Average Rating: 4.6/10
Reviews Counted: 32
Fresh: 15 | Rotten: 17
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Average Rating: N/A
Critic Reviews: 3
Fresh: 1 | Rotten: 2
Average Rating: 2.6/5
User Ratings: 1,706
When a monstrous freak tsunami hits a sleepy beach community, a group of survivors from different walks of life find themselves trapped inside a submerged grocery store. As they try to escape to safety, they soon discover that there is a predator among them more deadly than the threat of drowning-vicious great white sharks lurking in the water, starved hungry for fresh meat. As the bloodthirsty sharks begin to pick the survivors off one by one, the group realizes that they must work together to
Sep 14, 2012 Limited
Sep 18, 2012
Anchor Bay Entertainment - Official Site
Rhiannon Dannielle P...
Oceania Store Owner
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[It] has many flaws, the foremost among these is the inability to indicate whether we're supposed to consider the savage behavior brought on by its crises as ambiguous or unassailably good.
This likable trash occasionally outsmarts more moneyed Hollywood fish features.
Rendall and screenwriters Russell Mulcahy and John Kim forget that in between bursts of tart, blood-drenched mayhem, there's a saggy, dumb chamber drama that's completely bland and under-seasoned.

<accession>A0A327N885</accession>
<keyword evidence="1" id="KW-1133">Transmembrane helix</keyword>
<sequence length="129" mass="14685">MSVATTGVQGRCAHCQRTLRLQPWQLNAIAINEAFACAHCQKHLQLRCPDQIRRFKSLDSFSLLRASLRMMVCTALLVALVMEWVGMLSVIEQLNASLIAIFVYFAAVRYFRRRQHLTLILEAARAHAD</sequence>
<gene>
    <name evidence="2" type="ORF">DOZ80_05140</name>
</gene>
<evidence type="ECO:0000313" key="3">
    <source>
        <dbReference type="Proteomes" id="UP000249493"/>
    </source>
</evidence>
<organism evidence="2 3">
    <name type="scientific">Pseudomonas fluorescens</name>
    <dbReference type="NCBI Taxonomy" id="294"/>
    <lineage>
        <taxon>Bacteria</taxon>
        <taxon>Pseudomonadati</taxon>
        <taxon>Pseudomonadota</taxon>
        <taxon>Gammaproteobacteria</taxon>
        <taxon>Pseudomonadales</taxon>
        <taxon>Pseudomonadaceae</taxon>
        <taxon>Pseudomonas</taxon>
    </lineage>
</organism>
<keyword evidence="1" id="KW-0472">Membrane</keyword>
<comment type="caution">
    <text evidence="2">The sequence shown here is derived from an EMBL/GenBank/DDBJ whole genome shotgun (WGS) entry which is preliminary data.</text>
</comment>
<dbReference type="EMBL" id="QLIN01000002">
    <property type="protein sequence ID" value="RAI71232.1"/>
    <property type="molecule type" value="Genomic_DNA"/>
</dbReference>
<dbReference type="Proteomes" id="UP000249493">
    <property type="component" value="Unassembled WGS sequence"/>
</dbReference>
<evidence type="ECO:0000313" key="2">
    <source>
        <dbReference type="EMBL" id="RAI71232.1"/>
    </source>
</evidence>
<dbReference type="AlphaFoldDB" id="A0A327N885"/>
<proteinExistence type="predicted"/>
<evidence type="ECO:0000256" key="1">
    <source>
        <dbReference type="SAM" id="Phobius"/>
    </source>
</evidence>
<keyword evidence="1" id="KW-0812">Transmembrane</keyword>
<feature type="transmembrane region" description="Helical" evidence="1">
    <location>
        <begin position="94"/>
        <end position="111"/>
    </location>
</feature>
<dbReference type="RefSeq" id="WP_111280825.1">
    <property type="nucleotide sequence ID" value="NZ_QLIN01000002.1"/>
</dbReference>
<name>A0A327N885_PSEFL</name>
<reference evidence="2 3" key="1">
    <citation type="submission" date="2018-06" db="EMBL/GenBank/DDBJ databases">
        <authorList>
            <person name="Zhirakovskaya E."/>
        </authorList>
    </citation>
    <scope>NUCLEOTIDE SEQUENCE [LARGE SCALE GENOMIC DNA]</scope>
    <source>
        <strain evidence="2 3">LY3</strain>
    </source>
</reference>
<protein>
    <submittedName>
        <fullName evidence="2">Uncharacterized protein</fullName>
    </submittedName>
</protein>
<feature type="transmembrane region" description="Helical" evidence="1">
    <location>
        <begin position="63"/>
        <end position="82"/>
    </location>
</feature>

More funny than scary, it often feels like Deep Blue Sea meets The Mist... but what's wrong with that?
Bait is fairly exciting, ingenious, well designed, and is perhaps a clever advertisement for online grocery shopping.
Enormous fun, thanks to pacey direction, strong performances, a number of nicely handled gory bits and a script that pays close attention to the demands of the shark attack genre movie.
Carp all you like at how subtext, plausibility and sense have been sacrificed to this film's high concept, but all the stereoscopic slaughter is irresistibly appealing.
It's non-stop bloody fun from start to finish and one that you certainly should invite some friends over to dig on with you... again and again.
Had director Kimbell Rendall, his 6 screenwriters, and the studio brass focused on creating a good film rather than selling a glossy product, then humiliation would have been avoided.
Bait takes itself way too seriously and there are only a handful of witty one-liners. It leaves us with a flat thriller starring a bunch of characters we couldn't care less about.
To say Bait features flawed logic is an understatement, but what can you expect when a shark floats down the produce section of your local grocer?
Would it have been so hard to find really interesting characters, characters to involve the audience and make us care as to whether or not they'll wind up as fish food?
Bait 3D needs to put aside the forced poignancy and attain full great bad movie status. Or at least let the sharks eat more characters.
The film is a throwback to the heyday of the Australian exploitation movie.
Audience Reviews for Bait
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